Madeline’s Madeline: Film Review

Madeline’s Madeline was on my list of films to watch at the London Film Festival, but I missed it, so I made sure to catch up with it before its release and to be honest, I wish I hadn’t bothered.

Newcomer Helena Howard stars as the titular Madeline, a young girl in a physical theatre/performance art troupe. One day she tells her teacher Evangeline (Molly Parker) that she dreamed of hitting her mother Regina (Miranda July) with an iron and Evangeline then decides to ditch her original performance concept in favour of exploring Madeline’s fraught relationship with her mum and the lines between performance and reality begin to blur.

Even though I expected it to be indie, I had no idea how experimental Madeline’s Madeline was going to be. The story had the right ingredients to be really interesting but it was told in a jarring and off-putting way. I couldn’t get into it because you never knew who the characters really were – you were given glimpses of information about them but so much was missing and I wanted the central relationships to have depth and be explored in a satisfying way but instead it chose to focus on physical theatre performances showing Madeline as a cat or a turtle. The relationships aren’t really explored at all – you are given minimal information and you have to fill in the blanks for yourself. What mental illness does Madeline need medication for? What is up with her mum? Why is their relationship so difficult? Where is her dad? It was so frustrating not knowing these things.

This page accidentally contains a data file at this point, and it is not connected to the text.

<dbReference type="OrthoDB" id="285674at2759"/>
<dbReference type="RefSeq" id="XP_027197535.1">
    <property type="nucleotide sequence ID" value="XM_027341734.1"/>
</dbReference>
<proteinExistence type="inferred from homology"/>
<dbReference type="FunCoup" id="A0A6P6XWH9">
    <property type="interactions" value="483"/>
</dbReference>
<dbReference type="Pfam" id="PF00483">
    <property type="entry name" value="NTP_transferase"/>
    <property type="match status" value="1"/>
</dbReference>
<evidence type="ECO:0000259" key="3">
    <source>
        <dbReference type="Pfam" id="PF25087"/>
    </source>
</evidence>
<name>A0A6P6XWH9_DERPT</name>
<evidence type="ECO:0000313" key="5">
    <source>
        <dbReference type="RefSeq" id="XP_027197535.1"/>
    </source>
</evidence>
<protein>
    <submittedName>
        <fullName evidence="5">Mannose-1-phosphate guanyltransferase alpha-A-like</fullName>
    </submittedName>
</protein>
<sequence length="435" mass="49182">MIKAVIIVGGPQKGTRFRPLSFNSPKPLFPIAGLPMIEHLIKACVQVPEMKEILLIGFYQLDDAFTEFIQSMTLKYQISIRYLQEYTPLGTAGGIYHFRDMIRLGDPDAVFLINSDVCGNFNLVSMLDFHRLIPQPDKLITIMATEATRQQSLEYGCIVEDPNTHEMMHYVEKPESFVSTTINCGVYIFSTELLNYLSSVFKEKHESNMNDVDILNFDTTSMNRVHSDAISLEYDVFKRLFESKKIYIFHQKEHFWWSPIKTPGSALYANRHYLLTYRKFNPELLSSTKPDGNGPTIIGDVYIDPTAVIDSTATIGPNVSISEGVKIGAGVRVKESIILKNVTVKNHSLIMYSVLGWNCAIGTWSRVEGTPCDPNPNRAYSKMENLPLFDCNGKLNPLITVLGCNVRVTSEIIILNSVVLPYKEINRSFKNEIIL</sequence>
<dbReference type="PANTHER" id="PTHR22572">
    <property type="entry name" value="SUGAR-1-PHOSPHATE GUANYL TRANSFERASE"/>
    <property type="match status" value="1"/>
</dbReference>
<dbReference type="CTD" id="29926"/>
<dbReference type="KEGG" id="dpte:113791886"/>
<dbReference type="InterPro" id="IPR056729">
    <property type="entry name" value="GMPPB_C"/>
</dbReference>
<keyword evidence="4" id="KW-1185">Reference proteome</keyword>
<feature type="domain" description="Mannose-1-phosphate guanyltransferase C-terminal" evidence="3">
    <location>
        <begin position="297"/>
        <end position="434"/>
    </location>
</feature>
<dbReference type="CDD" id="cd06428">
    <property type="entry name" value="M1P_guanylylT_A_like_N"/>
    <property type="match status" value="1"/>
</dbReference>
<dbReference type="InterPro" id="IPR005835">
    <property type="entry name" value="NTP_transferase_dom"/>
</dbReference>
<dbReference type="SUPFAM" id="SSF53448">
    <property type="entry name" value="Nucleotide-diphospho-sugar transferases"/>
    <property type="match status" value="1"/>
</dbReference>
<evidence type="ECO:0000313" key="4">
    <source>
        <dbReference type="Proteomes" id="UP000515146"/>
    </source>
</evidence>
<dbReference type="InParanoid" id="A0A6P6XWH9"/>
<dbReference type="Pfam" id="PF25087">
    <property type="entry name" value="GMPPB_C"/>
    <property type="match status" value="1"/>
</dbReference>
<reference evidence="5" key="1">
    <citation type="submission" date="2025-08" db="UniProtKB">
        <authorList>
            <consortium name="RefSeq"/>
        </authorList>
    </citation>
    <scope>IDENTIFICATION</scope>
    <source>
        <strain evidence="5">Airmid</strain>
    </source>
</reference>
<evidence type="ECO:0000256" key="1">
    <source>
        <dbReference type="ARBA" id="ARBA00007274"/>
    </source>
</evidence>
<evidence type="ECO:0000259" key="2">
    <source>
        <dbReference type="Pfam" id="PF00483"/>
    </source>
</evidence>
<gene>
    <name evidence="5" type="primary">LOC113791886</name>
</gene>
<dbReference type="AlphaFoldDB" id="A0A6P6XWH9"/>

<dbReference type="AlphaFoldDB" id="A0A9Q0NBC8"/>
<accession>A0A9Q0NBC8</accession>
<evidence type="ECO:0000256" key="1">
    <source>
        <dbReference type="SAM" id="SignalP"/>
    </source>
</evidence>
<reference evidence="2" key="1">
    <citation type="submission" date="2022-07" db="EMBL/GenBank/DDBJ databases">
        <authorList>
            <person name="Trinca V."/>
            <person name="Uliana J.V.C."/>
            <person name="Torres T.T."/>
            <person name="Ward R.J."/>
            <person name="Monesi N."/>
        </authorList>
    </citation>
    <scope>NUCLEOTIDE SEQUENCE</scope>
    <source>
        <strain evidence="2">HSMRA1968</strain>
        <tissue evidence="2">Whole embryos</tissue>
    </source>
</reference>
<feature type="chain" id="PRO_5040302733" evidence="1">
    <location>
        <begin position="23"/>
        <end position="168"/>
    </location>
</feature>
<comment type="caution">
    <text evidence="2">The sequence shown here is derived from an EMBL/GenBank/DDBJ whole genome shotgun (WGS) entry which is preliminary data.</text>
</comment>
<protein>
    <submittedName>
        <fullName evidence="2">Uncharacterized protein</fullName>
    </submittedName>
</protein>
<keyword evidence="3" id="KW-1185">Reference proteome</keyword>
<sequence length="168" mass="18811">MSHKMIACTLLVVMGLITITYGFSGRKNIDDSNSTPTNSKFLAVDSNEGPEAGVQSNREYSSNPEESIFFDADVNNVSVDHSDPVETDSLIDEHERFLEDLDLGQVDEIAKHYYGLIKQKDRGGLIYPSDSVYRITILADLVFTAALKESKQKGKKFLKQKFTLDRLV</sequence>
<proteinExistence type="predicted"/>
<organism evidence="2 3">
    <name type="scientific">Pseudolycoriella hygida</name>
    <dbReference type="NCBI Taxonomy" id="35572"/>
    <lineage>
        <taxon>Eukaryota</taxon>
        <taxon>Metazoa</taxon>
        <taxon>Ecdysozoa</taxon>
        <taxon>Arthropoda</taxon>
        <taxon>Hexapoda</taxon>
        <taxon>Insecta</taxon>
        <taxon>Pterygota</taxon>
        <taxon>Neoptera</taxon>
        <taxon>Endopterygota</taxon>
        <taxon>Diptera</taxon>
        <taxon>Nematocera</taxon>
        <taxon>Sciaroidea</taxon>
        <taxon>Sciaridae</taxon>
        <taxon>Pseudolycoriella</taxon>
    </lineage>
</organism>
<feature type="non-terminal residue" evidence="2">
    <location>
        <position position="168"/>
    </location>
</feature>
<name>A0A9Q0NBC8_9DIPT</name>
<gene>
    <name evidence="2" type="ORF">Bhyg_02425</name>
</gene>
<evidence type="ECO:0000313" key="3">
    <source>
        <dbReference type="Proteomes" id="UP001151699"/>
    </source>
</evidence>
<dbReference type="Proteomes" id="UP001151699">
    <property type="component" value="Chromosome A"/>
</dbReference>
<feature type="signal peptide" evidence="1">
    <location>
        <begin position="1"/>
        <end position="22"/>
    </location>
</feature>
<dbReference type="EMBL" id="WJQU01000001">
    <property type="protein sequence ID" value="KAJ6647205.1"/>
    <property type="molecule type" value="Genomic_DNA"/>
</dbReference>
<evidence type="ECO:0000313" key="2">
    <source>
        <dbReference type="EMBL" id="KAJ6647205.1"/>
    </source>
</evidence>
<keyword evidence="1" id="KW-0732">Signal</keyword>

It was even more annoying because newcomer Howard was extraordinary and a real revelation. She is so talented and she really captures the amount of anger within Madeline and nails the performance art scenes (she makes a good cat). I wanted to know more about her. July didn’t have much to do except argue and fight with Madeline so their scenes were unpleasant. Parker’s character was curious to me and I couldn’t figure her out. What was she playing at? Why was she exploiting Madeline’s life in her work?

This film is told in a way that won’t appeal to everybody, and I’m included. It does actually come to a satisfying conclusion but by that point, I was over it.

In selected cinemas and on streaming service MUBI from Friday 10th May 

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